In Opinion, Recruitment, Startup Management


When I say I work with startup companies, people keep saying to me “Oooh, that must be difficult in the current economic climate”.  In many ways I find things aren’t that bad.  The total paralysis in the immediate aftermath of the crisis is largely behind us.  Big companies are still looking for ways to make or save money.  Many are also sitting on decent cash reserves as a result of a cautious approach in recent times, and we’ve started seeing some of this directed to making acquisitions, which is good news for all.  Levels of investment by angels are fairly consistent, and are swinging back towards a balance between supporting existing investees and putting money into new companies.  Things could be better, but they could be a lot worse.

The one area that is really killing us is recruitment – it is incredibly difficult to hire the right people at the moment.  Why should this be the case when so many people have been made redundant from companies of all types, and unemployment is relatively high?  Here are my thoughts on the reasons why recruitment in startups is being so badly affected.

For the last few years the news media has been keeping us regularly updated on job losses, and the number of people re-entering the job market seems to be vast.  At first it appears that this should form a pool of talent available to work in startups, but this has proven not to be the case.  Firstly, startups need to hire motivated, creative people.  These are not necessarily the people that an organisation gets rid of first – logically unmotivated and non-creative people should be first out the door.  Secondly startups need people with incredibly specialist technical skills to work at the very bleeding edge of technology.  These are exactly the people that retain their jobs in tough times, as they are irreplaceable.

This may answer the question “why aren’t startups able to recruit people from the pol who have been made redundant”, but doesn’t fully explain why it is so hard to get good quality applicants.

Most people see startups as a risky form of employment, and in an economic climate with high uncertainty, having a “secure” job in a large organisation feels nice and safe and comfortable.  The reality may be quite different, but prising people out of these “secure” jobs into a startup is harder than ever.  Why aren’t their jobs really secure?  Most of them have a contract with one or three months notice, so the only certainty is that they have a job (or at least a salary) for that long.  Startups do sometimes run out of money, but it is usually predictable some time in advance and startups that have just received funding may have cash in the bank to pay salaries for six or even twelve months.  In fact, they may have cash to fund salaries for longer than many more established companies.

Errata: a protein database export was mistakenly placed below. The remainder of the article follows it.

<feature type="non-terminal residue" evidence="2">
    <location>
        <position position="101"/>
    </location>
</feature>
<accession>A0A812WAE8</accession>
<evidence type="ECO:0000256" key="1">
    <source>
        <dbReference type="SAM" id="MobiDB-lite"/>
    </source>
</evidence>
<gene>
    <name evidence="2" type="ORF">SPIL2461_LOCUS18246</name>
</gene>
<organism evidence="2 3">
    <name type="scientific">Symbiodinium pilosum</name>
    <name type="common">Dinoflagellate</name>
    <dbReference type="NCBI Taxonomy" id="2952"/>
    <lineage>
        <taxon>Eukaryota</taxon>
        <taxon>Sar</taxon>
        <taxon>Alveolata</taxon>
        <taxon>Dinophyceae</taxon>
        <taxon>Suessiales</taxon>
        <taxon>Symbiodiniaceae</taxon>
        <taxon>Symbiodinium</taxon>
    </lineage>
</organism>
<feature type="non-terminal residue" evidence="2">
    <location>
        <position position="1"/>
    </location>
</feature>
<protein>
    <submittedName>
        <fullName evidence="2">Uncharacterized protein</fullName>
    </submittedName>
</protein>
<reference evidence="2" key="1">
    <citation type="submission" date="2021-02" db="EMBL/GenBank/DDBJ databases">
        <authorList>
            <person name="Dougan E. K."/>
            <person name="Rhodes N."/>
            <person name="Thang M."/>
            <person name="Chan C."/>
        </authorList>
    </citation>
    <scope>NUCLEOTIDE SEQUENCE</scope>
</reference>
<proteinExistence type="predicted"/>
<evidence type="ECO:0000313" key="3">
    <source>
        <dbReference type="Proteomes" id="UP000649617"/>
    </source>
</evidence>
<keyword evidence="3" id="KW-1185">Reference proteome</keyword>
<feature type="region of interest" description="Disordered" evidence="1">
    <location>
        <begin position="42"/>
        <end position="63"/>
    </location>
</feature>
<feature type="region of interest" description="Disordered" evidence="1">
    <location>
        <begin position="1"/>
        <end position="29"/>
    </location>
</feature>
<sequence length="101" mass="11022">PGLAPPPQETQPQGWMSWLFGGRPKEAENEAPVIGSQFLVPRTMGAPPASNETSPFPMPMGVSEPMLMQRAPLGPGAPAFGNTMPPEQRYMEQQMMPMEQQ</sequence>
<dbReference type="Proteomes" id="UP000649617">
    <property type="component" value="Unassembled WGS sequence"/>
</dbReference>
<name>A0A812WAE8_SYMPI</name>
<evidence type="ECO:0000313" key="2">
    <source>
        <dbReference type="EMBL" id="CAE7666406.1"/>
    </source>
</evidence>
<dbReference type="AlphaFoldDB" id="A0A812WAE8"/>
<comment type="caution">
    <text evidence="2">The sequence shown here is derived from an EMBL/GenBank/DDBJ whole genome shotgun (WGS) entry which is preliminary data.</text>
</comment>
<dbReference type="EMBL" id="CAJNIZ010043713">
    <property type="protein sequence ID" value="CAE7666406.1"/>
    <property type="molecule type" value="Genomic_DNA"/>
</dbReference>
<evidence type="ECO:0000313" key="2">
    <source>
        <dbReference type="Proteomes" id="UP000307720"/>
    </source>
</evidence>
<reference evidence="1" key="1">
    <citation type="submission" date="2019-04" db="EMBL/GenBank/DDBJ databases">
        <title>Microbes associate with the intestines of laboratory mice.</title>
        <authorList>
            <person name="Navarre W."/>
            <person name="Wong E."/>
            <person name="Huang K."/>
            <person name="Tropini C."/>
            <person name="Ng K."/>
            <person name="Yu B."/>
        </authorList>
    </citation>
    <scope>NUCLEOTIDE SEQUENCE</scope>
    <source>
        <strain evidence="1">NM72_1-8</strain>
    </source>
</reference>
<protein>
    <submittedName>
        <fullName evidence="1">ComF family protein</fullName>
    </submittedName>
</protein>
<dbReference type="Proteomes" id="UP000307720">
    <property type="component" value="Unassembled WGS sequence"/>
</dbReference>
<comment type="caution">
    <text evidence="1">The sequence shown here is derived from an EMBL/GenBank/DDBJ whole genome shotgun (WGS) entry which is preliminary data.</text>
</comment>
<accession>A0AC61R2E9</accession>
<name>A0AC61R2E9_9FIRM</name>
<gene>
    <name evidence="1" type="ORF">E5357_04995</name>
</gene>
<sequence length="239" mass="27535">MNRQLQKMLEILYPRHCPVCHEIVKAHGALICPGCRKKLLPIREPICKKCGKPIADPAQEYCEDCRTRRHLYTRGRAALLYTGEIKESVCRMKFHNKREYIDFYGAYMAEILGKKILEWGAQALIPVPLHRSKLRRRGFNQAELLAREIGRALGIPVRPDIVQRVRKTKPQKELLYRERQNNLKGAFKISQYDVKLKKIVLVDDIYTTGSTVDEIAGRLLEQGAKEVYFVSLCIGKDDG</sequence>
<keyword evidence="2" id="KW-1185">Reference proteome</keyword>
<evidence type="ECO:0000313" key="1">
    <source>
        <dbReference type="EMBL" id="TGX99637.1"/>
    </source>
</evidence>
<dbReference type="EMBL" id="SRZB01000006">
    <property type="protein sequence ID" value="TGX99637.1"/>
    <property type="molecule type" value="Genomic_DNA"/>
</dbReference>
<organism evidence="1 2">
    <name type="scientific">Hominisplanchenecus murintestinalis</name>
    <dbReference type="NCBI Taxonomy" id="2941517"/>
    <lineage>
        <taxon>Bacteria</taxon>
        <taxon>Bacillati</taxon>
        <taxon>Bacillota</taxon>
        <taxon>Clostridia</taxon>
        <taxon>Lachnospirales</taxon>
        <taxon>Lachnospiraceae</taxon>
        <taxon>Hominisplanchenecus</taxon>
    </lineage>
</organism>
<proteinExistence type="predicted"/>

In addition to the perceived riskiness of startups, motivation is low.  There have been relatively few trade sales or IPOs recently, so startup stock options haven’t been translated into cash for startup employees.  Seeing your classmate/neighbour/ex-colleague driving a flashy new car and going on fancy holidays courtesy of his or her stock options makes joining a startup seem pretty attractive, but that hasn’t happened enough in the hard times to keep generating excitement about what startups can offer.

A final confounding factor is that although there have been large numbers of redundancies, many of the same organisations have been hiring people as contractors to meet their needs for skills and manpower.  This helps them avoid the cost and potential liabilities of taking on employees, and with relatively few jobs about, more and more people are prepared to work on a contract basis.

Even where skills are available in the market, recruitment is still harder than in the recent past because so many people are looking for jobs that hundreds of CVs come in.  Sifting through them to identify the good ones is more time consuming than ever.

This combination of factors is making life very difficult, and I think there is a real danger that it will become a limiting factor in the ability of some companies to grow.  If anyone has any additional (or better!) suggestions for why This economy is strangling recruitment in startups, I’d love to hear them!  Join the debate by leaving a comment below.


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